Umar Elleman, from the BBC's Hausa service, arrived at the scene of the Ijegun pipeline explosion in Lagos, Nigeria, and found a scene of chaos and despair as thousands of people fled their homes.
The heat was like opening an oven door
A friend called me to say that a fire had broken out in Lagos and we rushed quickly down to the place.
From 10km away you could see the smoke rising, thick and black.
We arrived a few kilometres away from the fire and people were running helter-skelter.
It was obvious that the inferno was growing.
There was a lot of damage - we could see cars that were on fire and houses that were engulfed by the flames.
Everyone was clearing out their properties, desperately trying to get out before the fire spread to their homes.
They were talking about people who were missing, and people they knew who had died.
Some people were running away with no shoes on.
I have never seen a fire like that before.
'Mountain of fire'
From a kilometre away you could feel the heat like opening an oven door, and there was no sign of it abating.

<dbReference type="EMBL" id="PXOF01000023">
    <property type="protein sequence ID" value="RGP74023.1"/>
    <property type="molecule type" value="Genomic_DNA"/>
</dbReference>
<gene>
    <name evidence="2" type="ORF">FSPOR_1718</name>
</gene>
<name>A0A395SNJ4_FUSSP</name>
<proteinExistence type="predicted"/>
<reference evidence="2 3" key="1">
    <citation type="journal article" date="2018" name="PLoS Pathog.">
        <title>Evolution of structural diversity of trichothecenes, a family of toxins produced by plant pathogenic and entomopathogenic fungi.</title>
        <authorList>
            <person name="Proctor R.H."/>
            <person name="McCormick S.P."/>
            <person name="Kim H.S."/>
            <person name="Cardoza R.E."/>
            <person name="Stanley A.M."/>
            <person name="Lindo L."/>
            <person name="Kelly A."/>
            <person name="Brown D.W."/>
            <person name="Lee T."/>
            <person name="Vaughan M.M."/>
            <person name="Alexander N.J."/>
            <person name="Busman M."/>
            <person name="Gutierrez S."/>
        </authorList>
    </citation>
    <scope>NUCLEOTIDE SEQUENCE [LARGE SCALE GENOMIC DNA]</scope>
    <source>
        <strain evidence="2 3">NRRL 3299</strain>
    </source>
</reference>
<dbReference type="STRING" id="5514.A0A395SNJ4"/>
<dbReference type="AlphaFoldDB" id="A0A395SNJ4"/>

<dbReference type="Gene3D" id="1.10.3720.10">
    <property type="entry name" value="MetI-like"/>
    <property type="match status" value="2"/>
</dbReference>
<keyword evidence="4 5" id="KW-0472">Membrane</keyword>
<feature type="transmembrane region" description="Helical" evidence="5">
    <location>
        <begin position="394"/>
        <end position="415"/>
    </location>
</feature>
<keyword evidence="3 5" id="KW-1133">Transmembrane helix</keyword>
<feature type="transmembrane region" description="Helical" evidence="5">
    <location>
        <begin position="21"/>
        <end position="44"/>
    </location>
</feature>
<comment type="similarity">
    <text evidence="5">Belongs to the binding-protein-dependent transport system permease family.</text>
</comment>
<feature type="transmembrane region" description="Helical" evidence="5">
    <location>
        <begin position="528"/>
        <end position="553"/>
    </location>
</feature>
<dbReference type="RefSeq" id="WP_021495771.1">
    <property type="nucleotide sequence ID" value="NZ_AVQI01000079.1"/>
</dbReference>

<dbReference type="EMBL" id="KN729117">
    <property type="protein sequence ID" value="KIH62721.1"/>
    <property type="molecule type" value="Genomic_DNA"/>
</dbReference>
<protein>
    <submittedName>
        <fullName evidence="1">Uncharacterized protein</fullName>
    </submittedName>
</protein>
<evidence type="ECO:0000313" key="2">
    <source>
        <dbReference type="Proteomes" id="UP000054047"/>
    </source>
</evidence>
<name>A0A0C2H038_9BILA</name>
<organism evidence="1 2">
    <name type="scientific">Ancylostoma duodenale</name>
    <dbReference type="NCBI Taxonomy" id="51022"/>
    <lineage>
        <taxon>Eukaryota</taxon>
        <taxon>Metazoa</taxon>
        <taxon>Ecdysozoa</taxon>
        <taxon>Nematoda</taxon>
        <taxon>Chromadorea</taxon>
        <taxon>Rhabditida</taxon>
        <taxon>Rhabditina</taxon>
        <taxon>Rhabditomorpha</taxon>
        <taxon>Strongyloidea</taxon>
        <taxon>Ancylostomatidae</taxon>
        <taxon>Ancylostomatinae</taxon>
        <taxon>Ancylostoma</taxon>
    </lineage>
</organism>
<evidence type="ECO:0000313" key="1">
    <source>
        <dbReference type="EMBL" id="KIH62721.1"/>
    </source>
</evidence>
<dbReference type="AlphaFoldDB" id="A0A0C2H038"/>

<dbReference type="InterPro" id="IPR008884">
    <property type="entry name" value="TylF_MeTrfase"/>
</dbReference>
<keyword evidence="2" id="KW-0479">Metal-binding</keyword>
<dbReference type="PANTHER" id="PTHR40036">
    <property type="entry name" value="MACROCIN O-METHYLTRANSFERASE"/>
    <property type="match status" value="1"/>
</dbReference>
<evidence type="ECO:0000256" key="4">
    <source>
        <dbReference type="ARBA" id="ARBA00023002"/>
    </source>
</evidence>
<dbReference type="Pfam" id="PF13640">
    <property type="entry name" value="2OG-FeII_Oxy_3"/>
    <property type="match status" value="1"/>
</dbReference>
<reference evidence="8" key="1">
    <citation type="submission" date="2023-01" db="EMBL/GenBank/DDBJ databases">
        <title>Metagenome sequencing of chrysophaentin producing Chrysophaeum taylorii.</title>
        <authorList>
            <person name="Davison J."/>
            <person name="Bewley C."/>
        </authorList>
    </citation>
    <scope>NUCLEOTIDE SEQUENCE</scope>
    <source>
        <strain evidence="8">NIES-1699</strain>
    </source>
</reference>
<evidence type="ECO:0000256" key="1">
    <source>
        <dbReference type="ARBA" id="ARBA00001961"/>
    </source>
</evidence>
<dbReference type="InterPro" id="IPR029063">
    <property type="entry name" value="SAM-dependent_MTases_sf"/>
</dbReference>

Standing in front of it was like being at the bottom of a mountain of fire and smoke.
I could not see any dead. They must have still been inside the houses that were burning.
Two schools near the fire had been abandoned. Books were scattered everywhere and papers were being blown around.
One of the victims I spoke to said she heard the blast, like a whooshing sound.
She said she came out from where she was working on her sewing machine, and she saw people burnt on the street.
Before she knew it, the terrible heat had burned her back.
While we were talking, firemen told us to clear out of the area because the fire was spreading.
We had to run, and I never got her name.
All I could smell was the thick and choking smoke.
An emergency official said it might take two days to get the fire under control.